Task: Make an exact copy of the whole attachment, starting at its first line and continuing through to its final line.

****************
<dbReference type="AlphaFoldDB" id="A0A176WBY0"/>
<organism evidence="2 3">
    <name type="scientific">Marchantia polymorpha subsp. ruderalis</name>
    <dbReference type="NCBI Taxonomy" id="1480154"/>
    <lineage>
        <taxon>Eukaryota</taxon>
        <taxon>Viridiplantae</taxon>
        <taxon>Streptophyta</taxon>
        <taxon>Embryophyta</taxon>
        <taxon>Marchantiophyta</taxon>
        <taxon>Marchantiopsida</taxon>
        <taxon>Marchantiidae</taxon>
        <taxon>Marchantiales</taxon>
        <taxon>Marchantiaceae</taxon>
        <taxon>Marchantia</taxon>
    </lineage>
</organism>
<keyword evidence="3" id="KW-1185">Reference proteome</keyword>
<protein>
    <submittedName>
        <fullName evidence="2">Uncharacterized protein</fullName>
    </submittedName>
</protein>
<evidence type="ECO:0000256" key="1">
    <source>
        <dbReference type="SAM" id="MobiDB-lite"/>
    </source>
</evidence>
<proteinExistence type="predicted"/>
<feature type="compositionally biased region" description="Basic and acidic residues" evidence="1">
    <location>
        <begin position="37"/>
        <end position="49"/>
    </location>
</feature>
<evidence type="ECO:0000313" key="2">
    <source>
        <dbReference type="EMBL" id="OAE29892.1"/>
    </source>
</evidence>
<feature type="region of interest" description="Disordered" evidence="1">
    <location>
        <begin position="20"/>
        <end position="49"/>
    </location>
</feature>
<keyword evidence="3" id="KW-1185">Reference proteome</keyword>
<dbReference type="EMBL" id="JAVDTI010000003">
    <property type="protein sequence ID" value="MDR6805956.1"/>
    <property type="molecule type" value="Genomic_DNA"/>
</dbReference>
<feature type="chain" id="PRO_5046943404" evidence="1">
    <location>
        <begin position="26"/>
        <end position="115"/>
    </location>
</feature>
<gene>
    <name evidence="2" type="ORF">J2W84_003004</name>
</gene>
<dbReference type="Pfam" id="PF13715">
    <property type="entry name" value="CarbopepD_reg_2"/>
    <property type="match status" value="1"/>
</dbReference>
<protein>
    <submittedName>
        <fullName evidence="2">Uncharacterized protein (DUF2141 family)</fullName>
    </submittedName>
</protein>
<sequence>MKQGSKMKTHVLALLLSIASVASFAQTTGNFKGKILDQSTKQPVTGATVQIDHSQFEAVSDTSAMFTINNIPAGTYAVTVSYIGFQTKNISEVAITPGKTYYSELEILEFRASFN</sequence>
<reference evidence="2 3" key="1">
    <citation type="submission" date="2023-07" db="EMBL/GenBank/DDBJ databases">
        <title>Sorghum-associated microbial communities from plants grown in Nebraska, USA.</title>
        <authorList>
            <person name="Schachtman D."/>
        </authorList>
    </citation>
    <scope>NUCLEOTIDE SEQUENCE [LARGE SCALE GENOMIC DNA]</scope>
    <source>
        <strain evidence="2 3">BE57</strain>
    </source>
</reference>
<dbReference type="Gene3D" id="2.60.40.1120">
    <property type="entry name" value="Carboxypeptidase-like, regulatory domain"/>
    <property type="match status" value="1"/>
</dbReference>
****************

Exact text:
<dbReference type="AlphaFoldDB" id="A0A176WBY0"/>
<organism evidence="2 3">
    <name type="scientific">Marchantia polymorpha subsp. ruderalis</name>
    <dbReference type="NCBI Taxonomy" id="1480154"/>
    <lineage>
        <taxon>Eukaryota</taxon>
        <taxon>Viridiplantae</taxon>
        <taxon>Streptophyta</taxon>
        <taxon>Embryophyta</taxon>
        <taxon>Marchantiophyta</taxon>
        <taxon>Marchantiopsida</taxon>
        <taxon>Marchantiidae</taxon>
        <taxon>Marchantiales</taxon>
        <taxon>Marchantiaceae</taxon>
        <taxon>Marchantia</taxon>
    </lineage>
</organism>
<keyword evidence="3" id="KW-1185">Reference proteome</keyword>
<protein>
    <submittedName>
        <fullName evidence="2">Uncharacterized protein</fullName>
    </submittedName>
</protein>
<evidence type="ECO:0000256" key="1">
    <source>
        <dbReference type="SAM" id="MobiDB-lite"/>
    </source>
</evidence>
<proteinExistence type="predicted"/>
<feature type="compositionally biased region" description="Basic and acidic residues" evidence="1">
    <location>
        <begin position="37"/>
        <end position="49"/>
    </location>
</feature>
<evidence type="ECO:0000313" key="2">
    <source>
        <dbReference type="EMBL" id="OAE29892.1"/>
    </source>
</evidence>
<feature type="region of interest" description="Disordered" evidence="1">
    <location>
        <begin position="20"/>
        <end position="49"/>
    </location>
</feature>
<keyword evidence="3" id="KW-1185">Reference proteome</keyword>
<dbReference type="EMBL" id="JAVDTI010000003">
    <property type="protein sequence ID" value="MDR6805956.1"/>
    <property type="molecule type" value="Genomic_DNA"/>
</dbReference>
<feature type="chain" id="PRO_5046943404" evidence="1">
    <location>
        <begin position="26"/>
        <end position="115"/>
    </location>
</feature>
<gene>
    <name evidence="2" type="ORF">J2W84_003004</name>
</gene>
<dbReference type="Pfam" id="PF13715">
    <property type="entry name" value="CarbopepD_reg_2"/>
    <property type="match status" value="1"/>
</dbReference>
<protein>
    <submittedName>
        <fullName evidence="2">Uncharacterized protein (DUF2141 family)</fullName>
    </submittedName>
</protein>
<sequence>MKQGSKMKTHVLALLLSIASVASFAQTTGNFKGKILDQSTKQPVTGATVQIDHSQFEAVSDTSAMFTINNIPAGTYAVTVSYIGFQTKNISEVAITPGKTYYSELEILEFRASFN</sequence>
<reference evidence="2 3" key="1">
    <citation type="submission" date="2023-07" db="EMBL/GenBank/DDBJ databases">
        <title>Sorghum-associated microbial communities from plants grown in Nebraska, USA.</title>
        <authorList>
            <person name="Schachtman D."/>
        </authorList>
    </citation>
    <scope>NUCLEOTIDE SEQUENCE [LARGE SCALE GENOMIC DNA]</scope>
    <source>
        <strain evidence="2 3">BE57</strain>
    </source>
</reference>
<dbReference type="Gene3D" id="2.60.40.1120">
    <property type="entry name" value="Carboxypeptidase-like, regulatory domain"/>
    <property type="match status" value="1"/>
</dbReference>